One of my tasks as an engineering education developer at BU is to beef up the content of some activities with some higher level concepts. Recently I've been working on an activity where students get to design, build, and test their own wind turbines. Right now the activity works great with middle school students, but we want to improve the activity and make it more challenging so that we can bring it to high schools as well. The activity uses store bought wind turbine kits with a variety of blade types. Students can choose the material of the blades, the size of the blades, how many blades, and how to angle the blades. Then, once they've built their turbine, it's placed in front of a box fan and connected to a volt meter to measure the power. After their first design, students are allowed to make changes and test a second time before the teacher gathers everyone for a recap.
Our goal is to enable students to use data obtained from their first test to quantitatively evaluate and improve the performance of their design. This requires some type of quantitative analysis of the wind turbine. So I began doing some math. I just finished a course in aerodynamics, where we learned all about airfoils and wings, so I felt I had a good handle on the concepts at hand. After all, a wind turbine is just a bunch of rotating wings, right?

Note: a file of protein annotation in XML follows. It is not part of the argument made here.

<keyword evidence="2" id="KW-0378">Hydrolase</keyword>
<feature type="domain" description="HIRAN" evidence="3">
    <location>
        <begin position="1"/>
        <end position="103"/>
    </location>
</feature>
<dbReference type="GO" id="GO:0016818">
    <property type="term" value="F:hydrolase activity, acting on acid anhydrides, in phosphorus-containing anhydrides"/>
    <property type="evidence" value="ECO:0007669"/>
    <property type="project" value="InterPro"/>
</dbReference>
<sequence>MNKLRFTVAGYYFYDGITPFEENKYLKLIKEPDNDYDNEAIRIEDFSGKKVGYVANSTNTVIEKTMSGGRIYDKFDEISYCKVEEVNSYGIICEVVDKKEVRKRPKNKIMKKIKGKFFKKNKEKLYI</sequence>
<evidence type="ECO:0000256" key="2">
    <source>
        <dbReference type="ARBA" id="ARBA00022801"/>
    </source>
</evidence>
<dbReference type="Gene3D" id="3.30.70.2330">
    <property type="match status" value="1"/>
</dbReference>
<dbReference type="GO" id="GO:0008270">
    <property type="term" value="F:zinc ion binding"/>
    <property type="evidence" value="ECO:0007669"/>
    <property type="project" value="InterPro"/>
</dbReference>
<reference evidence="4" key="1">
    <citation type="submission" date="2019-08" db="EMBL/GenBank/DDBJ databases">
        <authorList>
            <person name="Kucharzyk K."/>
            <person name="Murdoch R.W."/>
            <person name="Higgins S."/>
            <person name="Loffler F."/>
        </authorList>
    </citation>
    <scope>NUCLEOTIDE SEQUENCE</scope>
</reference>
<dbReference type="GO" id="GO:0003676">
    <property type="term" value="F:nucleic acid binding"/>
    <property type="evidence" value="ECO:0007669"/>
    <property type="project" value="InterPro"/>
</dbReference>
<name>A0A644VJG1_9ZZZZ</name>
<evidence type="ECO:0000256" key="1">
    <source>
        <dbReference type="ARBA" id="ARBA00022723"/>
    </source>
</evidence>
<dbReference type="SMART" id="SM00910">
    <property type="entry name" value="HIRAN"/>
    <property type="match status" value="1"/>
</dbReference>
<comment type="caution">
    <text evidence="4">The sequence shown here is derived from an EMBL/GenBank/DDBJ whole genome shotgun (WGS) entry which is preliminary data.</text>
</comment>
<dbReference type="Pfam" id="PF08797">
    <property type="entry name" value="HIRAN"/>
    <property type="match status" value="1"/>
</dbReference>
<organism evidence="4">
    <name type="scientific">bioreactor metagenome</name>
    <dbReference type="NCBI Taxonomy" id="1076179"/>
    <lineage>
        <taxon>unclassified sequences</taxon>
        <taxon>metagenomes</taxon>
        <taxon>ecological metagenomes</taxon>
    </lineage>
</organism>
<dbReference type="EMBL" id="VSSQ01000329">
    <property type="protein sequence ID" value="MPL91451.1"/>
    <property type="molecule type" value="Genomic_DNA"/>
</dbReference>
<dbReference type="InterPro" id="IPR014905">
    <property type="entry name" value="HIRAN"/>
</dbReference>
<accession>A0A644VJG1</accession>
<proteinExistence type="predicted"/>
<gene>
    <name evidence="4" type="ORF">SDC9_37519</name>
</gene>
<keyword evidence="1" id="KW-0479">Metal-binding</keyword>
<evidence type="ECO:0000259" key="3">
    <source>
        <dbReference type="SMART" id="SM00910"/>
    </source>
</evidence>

Well regardless, that's how I modeled it. But unlike regular airplane wings, rotating wings (aka blades) don't all feel the same wind. The ends of the blades travel much faster than the inward portions, meaning the airspeed for that section of blade is faster. So the normal approach doesn't work in this case, because the wind is quite different everywhere across the wing.
So what can be done to solve the problem? Well when engineers come across a problem like this, they usually try to reduce it to something they already know how to solve. To give an example of how this is done, imagine taking a thin slice of the blade. Because it is so thin, the wind speed on one end is almost the same as the wind speed on the other end. Because the wind speed is *essentially* the same all across this tiny wing, we can use our original method on this tiny wing and get a good approximation. And it turns out if you add up an infinitely large number of infinitely thin blades, you can actually end up with a complete, finite blade; and no error! This technique of adding radial sections of the blade is called the Blade Element Method (BEM).
BEM seems to be pretty widely used for getting preliminary performance estimates when designing a new propeller, helicopter rotor, wind turbine, or really anything else that has rotating wings. However there are limitations. The most significant limitation is that BEM cannot account for any radial flow - that is, if there is air moving along the blade from one tiny wing to the next. When engineers are satisfied with results from preliminary estimates such as BEM, they may move on to more accurate and sophisticated methods like a numerical simulation. But for my purpose, I think BEM is just fine.